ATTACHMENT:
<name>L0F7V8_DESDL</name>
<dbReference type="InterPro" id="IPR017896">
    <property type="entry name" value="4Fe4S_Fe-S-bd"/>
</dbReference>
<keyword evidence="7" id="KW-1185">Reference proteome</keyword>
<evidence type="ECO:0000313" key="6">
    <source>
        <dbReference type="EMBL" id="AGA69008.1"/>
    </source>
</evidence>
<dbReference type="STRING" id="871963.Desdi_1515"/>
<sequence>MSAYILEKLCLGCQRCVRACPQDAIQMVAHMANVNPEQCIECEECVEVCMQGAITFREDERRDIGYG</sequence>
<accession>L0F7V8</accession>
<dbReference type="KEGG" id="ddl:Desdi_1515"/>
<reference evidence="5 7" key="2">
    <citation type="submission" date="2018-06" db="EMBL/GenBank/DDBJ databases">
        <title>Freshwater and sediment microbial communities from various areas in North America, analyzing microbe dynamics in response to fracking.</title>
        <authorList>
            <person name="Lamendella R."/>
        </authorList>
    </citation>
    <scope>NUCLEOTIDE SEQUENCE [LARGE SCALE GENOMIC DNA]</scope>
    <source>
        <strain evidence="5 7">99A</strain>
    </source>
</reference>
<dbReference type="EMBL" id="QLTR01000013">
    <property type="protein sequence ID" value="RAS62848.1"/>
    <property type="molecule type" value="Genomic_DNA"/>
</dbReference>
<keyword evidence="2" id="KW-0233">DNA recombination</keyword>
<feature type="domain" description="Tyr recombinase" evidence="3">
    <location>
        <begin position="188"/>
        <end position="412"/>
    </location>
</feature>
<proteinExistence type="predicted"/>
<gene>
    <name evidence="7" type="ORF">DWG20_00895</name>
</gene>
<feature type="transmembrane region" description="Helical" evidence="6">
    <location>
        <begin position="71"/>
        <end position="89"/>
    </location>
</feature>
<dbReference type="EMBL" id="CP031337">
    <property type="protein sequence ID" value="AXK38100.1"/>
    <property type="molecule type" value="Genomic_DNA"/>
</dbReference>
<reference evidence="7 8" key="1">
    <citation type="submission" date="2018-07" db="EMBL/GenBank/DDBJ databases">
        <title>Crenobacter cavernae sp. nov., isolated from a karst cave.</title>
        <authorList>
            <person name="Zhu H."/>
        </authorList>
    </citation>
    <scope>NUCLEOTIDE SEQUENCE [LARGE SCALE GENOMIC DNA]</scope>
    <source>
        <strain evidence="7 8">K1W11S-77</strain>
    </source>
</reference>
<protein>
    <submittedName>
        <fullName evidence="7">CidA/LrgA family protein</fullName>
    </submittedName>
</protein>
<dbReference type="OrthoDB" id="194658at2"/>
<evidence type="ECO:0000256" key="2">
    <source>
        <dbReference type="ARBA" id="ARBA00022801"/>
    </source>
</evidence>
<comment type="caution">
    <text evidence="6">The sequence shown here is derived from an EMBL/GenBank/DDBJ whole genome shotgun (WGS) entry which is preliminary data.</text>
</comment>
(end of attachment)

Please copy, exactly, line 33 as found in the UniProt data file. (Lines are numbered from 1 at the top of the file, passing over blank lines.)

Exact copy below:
    <location>